285 S.W. 982

Dr. Frederick C. Waite, representing the American Medical Association, inspected respondent's school, and testified in the case. Dr. Alexander said to him: "I am the school." The curriculum was nominally a four years' course, but what is called a repetitive curriculum; the work of the junior and senior years were the same and were combined. It was not a school of four years' requirement. There was no hospital connected with the school, and not dispensary. Alexander said that a hospital was under construction, and that the students could go to other hospitals on their own initiative, but, so far as he knew, and so far as required, men who graduated had never seen a sick patient. The evidence showed that proper hospital experience was necessary in a proper medical education. Dr. Waite swore that on one occasion Dr. Alexander said he knew he was not running a medical school.

Dr. Alexander was charged with the sale of diplomas, and a few examples will illustrate his method: Clarence L. Hobbs graduated from the St. Louis College of Physicians and Surgeons in 1922. A graduation from that school did not entitle him to examination for a license by the state board of health of Missouri, nor by the board of health of Connecticut. Hobbs desired to practice medicine in Connecticut, and Alexander told him that he would arrange it so that Hobbs could take the Connecticut board examination. He accomplished this by granting to Hobbs an honorary degree from the Kansas City College of Medicine and Surgery. With that diploma Hobbs passed an examination and received license to practice medicine in Connecticut. The so-called honorary...

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11 practice notes
  • State ex Inf. Taylor v. American Ins. Co., No. 36724.
    • United States
    • United States State Supreme Court of Missouri
    • December 30, 1946
    ...& Surgeons, supra, (317 Mo. 49, 295 S.W. 537, 542); State ex inf. Otto v. Kansas City College of Medicine & Surgery, 315 Mo. 101, 285 S.W. 980, The mere fact that the chief officers of the respondents never knew of, authorized or ratified the particular acts complained of, towit, Street's b......
  • State ex Inf. McKittrick v. Williams, No. 36718.
    • United States
    • United States State Supreme Court of Missouri
    • November 9, 1940
    ...ex inf. v. Arkansas Lbr. Co., 169 S.W. 145, 260 Mo. 276; State ex inf. Otto v. Kansas City College of Medicine & Surgery, 315 Mo. 101, 285 S.W. 980; 96 A.L.R., p. 237, sec. 2. (6) This proceeding is not in conflict with any provisions of the State or Federal Constitution with regard to due ......
  • State ex rel. Schneider's Credit Jewelers v. Brackman, No. 28671
    • United States
    • Court of Appeal of Missouri (US)
    • September 15, 1953
    ...a corporation constitutes a usurpation of its franchise, State ex inf. Otto, v. Kansas City College of Medicine and Surgery, 315 Mo. 101, 285 S.W. 980, 46 A.L.R. 1472; State ex rel. Gentry v. Monarch Transfer & Storage Co., supra, and would come within the scope of the quo warranto Proceedi......
  • Community Blood Bank of Kansas City Area, Inc. v. FTC, No. 18645.
    • United States
    • United States Courts of Appeals. United States Court of Appeals (8th Circuit)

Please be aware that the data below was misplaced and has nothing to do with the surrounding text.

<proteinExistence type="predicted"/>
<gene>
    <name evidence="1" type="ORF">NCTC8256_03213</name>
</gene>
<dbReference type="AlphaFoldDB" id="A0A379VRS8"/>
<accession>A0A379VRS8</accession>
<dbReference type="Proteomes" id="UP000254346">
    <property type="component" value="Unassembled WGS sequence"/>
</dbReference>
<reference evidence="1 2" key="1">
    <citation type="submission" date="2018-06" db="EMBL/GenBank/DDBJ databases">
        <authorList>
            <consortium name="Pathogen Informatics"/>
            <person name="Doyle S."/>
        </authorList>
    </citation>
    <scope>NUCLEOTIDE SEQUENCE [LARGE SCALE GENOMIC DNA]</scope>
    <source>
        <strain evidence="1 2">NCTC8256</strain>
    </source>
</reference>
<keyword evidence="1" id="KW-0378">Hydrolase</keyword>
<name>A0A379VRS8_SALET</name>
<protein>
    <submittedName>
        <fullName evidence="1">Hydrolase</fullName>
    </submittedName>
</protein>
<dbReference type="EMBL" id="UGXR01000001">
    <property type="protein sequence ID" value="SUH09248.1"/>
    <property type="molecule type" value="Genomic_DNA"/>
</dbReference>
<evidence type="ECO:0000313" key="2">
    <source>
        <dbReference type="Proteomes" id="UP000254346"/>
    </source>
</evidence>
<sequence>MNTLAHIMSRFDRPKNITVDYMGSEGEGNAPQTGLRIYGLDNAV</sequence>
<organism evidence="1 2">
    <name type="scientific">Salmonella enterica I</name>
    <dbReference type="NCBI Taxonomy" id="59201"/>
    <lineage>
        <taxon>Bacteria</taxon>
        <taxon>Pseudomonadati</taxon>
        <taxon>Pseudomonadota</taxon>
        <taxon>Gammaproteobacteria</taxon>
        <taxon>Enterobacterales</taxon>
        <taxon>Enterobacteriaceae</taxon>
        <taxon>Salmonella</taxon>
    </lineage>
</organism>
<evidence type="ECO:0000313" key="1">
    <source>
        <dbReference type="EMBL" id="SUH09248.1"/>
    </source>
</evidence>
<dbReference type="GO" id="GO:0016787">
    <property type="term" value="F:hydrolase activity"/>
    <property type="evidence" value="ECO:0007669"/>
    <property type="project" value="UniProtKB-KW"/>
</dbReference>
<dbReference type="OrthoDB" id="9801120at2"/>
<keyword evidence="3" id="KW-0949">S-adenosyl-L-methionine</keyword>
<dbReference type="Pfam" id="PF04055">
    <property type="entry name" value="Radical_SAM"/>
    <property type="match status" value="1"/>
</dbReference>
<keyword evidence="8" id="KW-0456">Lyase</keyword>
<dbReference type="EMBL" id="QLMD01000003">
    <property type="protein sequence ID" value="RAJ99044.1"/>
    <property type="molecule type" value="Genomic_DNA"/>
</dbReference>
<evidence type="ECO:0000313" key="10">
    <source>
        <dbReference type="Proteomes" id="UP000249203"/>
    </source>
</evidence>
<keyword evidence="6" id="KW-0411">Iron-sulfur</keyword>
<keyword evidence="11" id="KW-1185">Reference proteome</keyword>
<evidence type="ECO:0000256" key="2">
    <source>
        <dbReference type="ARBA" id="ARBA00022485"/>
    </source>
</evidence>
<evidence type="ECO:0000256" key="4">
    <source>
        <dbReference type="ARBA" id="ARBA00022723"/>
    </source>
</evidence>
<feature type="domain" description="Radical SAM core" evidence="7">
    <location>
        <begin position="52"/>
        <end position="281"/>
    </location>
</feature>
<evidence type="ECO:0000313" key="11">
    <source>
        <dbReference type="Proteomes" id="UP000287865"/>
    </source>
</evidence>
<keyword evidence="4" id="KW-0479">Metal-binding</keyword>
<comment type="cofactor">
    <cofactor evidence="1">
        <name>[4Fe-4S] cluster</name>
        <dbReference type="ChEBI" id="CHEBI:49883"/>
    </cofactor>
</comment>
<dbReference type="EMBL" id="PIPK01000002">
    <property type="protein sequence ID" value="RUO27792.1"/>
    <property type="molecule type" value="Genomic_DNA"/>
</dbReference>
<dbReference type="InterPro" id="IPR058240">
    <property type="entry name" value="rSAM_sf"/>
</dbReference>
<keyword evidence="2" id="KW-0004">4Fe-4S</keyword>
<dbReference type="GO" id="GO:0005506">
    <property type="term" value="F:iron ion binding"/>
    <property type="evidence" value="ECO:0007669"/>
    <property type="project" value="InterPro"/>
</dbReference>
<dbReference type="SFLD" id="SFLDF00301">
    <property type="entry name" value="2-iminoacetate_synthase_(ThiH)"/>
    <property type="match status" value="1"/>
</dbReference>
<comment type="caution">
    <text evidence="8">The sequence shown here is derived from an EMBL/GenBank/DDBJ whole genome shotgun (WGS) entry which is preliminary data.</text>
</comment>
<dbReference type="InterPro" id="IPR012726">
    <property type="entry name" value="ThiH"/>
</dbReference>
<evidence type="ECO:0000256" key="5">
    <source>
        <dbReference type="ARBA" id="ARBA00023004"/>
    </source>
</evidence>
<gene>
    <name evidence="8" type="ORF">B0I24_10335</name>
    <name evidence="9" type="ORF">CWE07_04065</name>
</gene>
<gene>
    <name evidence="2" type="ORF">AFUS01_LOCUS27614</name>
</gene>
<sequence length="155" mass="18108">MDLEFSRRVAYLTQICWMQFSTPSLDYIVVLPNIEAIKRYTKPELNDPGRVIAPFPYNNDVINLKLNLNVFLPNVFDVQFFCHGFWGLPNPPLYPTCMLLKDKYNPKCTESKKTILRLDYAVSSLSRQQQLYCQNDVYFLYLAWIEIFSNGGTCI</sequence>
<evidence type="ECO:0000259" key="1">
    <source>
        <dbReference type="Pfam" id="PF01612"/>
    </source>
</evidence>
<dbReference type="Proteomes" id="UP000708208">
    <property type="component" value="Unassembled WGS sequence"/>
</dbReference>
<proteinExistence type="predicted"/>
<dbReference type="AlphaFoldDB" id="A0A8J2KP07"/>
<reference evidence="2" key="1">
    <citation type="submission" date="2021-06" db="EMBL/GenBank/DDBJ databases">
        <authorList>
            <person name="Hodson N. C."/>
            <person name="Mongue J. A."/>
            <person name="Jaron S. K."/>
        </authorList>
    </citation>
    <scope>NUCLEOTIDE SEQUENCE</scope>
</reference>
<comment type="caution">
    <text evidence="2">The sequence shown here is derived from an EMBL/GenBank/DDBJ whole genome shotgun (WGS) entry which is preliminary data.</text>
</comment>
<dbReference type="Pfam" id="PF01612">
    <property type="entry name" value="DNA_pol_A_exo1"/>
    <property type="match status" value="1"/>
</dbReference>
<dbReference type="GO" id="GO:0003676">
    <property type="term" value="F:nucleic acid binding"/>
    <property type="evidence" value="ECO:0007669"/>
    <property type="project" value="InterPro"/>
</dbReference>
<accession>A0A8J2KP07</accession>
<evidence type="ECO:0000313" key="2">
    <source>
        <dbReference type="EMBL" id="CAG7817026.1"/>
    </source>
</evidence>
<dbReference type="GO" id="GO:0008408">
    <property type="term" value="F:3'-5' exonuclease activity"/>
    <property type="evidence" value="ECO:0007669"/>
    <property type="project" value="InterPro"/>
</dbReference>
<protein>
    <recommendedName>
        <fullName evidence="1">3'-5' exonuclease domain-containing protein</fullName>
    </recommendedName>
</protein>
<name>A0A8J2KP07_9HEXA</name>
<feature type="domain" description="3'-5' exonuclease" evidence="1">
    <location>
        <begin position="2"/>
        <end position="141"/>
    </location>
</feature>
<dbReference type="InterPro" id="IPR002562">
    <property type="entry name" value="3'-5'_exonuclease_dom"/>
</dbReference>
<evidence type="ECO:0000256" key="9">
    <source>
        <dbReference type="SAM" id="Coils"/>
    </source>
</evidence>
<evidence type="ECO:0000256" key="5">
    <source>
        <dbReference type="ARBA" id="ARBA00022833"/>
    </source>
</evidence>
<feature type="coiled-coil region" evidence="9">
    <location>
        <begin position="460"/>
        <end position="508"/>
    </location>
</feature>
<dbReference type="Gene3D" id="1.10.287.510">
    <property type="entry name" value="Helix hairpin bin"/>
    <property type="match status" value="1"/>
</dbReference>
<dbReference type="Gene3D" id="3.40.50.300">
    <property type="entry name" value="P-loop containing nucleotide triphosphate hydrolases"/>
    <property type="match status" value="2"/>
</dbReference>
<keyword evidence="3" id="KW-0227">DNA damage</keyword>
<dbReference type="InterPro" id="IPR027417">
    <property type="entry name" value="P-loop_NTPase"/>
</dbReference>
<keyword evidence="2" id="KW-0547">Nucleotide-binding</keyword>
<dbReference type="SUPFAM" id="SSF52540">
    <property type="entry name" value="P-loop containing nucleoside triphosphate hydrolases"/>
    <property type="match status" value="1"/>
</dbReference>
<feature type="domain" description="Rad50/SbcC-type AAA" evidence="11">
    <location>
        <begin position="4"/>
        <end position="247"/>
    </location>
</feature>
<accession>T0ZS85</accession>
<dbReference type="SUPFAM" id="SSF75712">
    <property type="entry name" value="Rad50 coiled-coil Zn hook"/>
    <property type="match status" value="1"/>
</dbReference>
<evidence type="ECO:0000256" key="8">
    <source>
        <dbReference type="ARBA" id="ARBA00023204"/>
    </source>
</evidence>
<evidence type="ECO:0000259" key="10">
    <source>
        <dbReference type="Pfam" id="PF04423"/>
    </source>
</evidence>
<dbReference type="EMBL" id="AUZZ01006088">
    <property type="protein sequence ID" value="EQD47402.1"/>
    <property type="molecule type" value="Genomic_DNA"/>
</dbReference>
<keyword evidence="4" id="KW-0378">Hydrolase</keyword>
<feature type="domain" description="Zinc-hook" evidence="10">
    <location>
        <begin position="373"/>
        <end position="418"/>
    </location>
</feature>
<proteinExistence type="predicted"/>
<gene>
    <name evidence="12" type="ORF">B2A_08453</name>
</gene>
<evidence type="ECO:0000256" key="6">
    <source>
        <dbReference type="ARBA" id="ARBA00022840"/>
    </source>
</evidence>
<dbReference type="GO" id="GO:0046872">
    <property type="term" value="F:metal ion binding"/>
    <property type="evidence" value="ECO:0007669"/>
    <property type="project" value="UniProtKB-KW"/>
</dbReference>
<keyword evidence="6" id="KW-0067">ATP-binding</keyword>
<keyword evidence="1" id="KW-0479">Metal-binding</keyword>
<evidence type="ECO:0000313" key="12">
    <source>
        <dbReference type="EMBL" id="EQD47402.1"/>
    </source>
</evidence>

• January 10, 1969
    ...v. Tax Service Ass'n, 290 Ill.App. 152, 8 N.E.2d 51 (1937); State ex inf. v. Kansas City College of Medicine and Surgery, 315 Mo. 101, 285 S.W. 980, 46 A.L.R. 1472 (1926); State v. Springfield African Social & Improvement Club, 169 Mo.App. 137, 154 S.W. 458 16 Forty-three hospitals, members......
  • Request a trial to view additional results
11 cases
  • State ex Inf. Taylor v. American Ins. Co., No. 36724.
    • United States
    • United States State Supreme Court of Missouri
    • December 30, 1946
    ...& Surgeons, supra, (317 Mo. 49, 295 S.W. 537, 542); State ex inf. Otto v. Kansas City College of Medicine & Surgery, 315 Mo. 101, 285 S.W. 980, The mere fact that the chief officers of the respondents never knew of, authorized or ratified the particular acts complained of, towit, Street's b......
  • State ex Inf. McKittrick v. Williams, No. 36718.
    • United States
    • United States State Supreme Court of Missouri
    • November 9, 1940
    ...ex inf. v. Arkansas Lbr. Co., 169 S.W. 145, 260 Mo. 276; State ex inf. Otto v. Kansas City College of Medicine & Surgery, 315 Mo. 101, 285 S.W. 980; 96 A.L.R., p. 237, sec. 2. (6) This proceeding is not in conflict with any provisions of the State or Federal Constitution with regard to due ......
  • State ex rel. Schneider's Credit Jewelers v. Brackman, No. 28671
    • United States
    • Court of Appeal of Missouri (US)
    • September 15, 1953
    ...a corporation constitutes a usurpation of its franchise, State ex inf. Otto, v. Kansas City College of Medicine and Surgery, 315 Mo. 101, 285 S.W. 980, 46 A.L.R. 1472; State ex rel. Gentry v. Monarch Transfer & Storage Co., supra, and would come within the scope of the quo warranto Proceedi......
  • Community Blood Bank of Kansas City Area, Inc. v. FTC, No. 18645.
    • United States
    • United States Courts of Appeals. United States Court of Appeals (8th Circuit)
    • January 10, 1969
    ...v. Tax Service Ass'n, 290 Ill.App. 152, 8 N.E.2d 51 (1937); State ex inf. v. Kansas City College of Medicine and Surgery, 315 Mo. 101, 285 S.W. 980, 46 A.L.R. 1472 (1926); State v. Springfield African Social & Improvement Club, 169 Mo.App. 137, 154 S.W. 458 16 Forty-three hospitals, members......
  • Request a trial to view additional results